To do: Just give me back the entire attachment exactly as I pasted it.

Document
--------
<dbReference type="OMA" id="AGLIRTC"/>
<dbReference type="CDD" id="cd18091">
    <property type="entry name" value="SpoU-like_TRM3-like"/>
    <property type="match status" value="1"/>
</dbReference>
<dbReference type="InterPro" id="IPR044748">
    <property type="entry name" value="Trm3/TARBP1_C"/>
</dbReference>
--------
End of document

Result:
<dbReference type="OMA" id="AGLIRTC"/>
<dbReference type="CDD" id="cd18091">
    <property type="entry name" value="SpoU-like_TRM3-like"/>
    <property type="match status" value="1"/>
</dbReference>
<dbReference type="InterPro" id="IPR044748">
    <property type="entry name" value="Trm3/TARBP1_C"/>
</dbReference>